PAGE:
Eating disorders are a range of conditions expressed through abnormal or disturbed eating habits. These generally stem from an obsession with food, body weight or body shape and often result in serious health consequences. In some cases, eating disorders even result in death.
Individuals with eating disorders can have a variety of symptoms. However, most include the severe restriction of food, food binges or inappropriate purging behaviors like vomiting or over-exercising.
1. Anorexia Nervosa
Anorexia nervosa is likely the most well-known eating disorder.
It generally develops during adolescence or young adulthood and tends to affect more women than men.
People with anorexia generally view themselves as overweight, even if they’re dangerously underweight. They tend to constantly monitor their weight, avoid eating certain types of foods and severely restrict their calories.
Common symptoms of anorexia nervosa include:
- Being considerably underweight compared to people of similar age and height.
- Very restricted eating patterns.
- An intense fear of gaining weight or persistent behaviors to avoid gaining weight, despite being underweight.
- A relentless pursuit of thinness and unwillingness to maintain a healthy weight.
- A heavy influence of body weight or perceived body shape on self-esteem.
- A distorted body image, including denial of being seriously underweight.
2. Bulimia Nervosa
Bulimia nervosa is another well-known eating disorder.
Just like anorexia, bulimia tends to develop during adolescence and early adulthood and appears to be less common among men than women.
People with bulimia frequently eat unusually large amounts of food in a relatively short period.
Each binge-eating episode usually continues until the person becomes painfully full. Moreover, during a binge, the person usually feels that they cannot stop eating or control how much they are eating.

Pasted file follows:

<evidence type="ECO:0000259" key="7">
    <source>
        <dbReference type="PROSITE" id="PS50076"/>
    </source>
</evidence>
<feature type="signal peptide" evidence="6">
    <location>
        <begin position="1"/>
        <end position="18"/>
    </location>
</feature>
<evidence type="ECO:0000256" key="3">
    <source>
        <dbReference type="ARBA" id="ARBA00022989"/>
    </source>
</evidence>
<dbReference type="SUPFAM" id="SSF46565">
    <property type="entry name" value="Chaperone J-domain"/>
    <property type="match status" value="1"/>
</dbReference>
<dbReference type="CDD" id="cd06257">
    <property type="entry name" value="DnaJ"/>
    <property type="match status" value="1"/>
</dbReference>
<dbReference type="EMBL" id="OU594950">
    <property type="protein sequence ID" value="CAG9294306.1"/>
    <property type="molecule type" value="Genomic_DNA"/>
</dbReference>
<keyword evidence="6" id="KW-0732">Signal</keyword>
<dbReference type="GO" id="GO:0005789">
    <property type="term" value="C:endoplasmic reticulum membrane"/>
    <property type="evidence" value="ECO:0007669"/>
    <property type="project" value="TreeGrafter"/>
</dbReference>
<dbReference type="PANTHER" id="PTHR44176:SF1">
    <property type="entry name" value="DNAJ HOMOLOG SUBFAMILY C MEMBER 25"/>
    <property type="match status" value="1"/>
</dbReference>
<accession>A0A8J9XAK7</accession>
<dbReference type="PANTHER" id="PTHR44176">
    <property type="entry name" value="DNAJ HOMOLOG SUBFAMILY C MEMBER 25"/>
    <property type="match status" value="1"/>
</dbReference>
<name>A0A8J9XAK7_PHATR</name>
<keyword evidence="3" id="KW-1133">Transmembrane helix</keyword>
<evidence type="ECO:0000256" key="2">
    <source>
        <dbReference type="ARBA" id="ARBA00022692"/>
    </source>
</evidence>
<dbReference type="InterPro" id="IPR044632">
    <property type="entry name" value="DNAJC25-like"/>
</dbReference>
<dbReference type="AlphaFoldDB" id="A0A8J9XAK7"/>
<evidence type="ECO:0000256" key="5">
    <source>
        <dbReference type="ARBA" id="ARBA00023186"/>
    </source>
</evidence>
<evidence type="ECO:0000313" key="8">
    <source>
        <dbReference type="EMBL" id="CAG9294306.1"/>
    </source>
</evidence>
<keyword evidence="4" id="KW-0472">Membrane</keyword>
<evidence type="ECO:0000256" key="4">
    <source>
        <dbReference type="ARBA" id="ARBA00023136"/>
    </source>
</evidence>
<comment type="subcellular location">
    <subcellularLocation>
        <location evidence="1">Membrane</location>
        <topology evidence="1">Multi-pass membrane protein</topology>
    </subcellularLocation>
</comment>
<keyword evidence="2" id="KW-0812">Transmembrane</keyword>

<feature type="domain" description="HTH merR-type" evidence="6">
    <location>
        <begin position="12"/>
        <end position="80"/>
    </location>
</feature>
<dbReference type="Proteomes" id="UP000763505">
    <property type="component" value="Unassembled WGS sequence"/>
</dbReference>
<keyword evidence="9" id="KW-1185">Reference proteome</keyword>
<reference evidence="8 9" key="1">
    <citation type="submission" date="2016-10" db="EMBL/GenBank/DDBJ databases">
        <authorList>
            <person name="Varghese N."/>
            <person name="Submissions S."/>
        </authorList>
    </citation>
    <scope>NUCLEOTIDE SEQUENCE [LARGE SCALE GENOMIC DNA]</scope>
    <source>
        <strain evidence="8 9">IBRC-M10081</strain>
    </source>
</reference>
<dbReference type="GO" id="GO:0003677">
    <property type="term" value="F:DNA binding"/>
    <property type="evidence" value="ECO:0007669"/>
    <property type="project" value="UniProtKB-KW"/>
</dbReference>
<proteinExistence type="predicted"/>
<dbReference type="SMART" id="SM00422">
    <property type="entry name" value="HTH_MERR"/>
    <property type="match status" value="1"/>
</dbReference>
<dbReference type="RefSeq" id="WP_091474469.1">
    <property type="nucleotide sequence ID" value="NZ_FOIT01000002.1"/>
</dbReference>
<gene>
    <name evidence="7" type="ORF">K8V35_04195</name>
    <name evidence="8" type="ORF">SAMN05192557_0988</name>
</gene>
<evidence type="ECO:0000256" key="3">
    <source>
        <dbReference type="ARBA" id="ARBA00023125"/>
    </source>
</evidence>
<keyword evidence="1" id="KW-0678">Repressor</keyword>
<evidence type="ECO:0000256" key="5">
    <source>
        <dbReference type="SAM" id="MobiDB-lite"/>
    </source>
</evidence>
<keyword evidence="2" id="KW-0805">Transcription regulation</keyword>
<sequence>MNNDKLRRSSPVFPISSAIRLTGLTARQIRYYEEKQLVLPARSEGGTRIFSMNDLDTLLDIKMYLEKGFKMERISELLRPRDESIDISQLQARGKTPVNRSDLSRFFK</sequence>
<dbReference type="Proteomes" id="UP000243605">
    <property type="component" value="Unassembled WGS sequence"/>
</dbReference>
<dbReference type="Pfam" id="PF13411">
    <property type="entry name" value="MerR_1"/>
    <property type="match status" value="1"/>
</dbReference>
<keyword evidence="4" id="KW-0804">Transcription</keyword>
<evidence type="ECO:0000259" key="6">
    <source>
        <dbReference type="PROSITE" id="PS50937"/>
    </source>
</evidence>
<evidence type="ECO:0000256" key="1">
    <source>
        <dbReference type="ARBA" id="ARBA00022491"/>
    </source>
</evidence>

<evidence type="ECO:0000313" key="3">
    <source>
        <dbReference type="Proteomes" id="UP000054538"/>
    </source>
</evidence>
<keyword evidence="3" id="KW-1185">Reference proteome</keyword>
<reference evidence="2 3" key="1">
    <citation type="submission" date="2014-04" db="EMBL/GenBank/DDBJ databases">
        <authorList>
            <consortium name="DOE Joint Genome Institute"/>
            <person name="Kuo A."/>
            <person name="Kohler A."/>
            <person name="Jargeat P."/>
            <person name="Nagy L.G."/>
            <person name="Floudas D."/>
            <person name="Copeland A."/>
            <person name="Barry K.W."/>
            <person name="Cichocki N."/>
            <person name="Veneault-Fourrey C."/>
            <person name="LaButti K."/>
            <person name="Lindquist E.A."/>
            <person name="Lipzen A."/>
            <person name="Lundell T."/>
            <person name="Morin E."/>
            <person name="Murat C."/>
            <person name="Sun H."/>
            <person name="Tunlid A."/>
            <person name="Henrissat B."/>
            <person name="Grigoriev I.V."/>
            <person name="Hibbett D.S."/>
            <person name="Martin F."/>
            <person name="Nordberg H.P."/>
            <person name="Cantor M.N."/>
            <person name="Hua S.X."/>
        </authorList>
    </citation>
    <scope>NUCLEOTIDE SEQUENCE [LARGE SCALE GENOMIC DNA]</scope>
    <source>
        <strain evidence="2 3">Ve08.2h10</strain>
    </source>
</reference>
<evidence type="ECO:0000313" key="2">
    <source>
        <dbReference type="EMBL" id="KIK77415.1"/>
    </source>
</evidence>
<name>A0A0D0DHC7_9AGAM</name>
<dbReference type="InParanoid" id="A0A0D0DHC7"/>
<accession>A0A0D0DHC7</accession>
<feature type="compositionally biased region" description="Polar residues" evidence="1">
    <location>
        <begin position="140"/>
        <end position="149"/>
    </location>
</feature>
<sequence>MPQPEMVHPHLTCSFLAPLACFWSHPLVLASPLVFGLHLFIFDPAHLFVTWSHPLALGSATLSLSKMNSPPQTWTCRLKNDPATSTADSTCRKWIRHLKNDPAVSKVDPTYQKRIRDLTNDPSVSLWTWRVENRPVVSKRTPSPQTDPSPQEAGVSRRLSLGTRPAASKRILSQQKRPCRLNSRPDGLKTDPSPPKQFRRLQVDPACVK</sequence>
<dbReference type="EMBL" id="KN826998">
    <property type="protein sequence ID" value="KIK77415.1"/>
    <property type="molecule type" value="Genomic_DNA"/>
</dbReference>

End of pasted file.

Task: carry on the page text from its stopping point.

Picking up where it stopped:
Common symptoms of bulimia nervosa include:
- Recurrent episodes of binge eating, with a feeling of lack of control
- Recurrent episodes of inappropriate purging behaviors to prevent weight gain
- A self-esteem overly influenced by body shape and weight
- A fear of gaining weight, despite having a normal weight
3. Binge Eating Disorder
Binge eating disorder typically begins during adolescence and early adulthood, although it can also develop later on. Individuals with this disorder have similar symptoms to those with bulimia or the binge-eating subtype of anorexia.
For instance, they typically eat unusually large amounts of food in relatively short periods of time and usually feel a lack of control during binges.
However, contrary to the two previous disorders, people with binge eating disorder do not restrict calories or use purging behaviors such as vomiting or excessive exercise to compensate for their binges.
Common symptoms of binge eating disorder include:
- Eating large amounts of foods rapidly, in secret and until uncomfortably full, despite not feeling hungry.
- Feeling a lack of control during episodes of binge eating.
- Feelings of distress, such as shame, disgust or guilt, when thinking about the binge-eating behavior.
- No use of purging behaviors, such as calorie restriction, vomiting, excessive exercise or laxative or diuretic use, to compensate for the binging.
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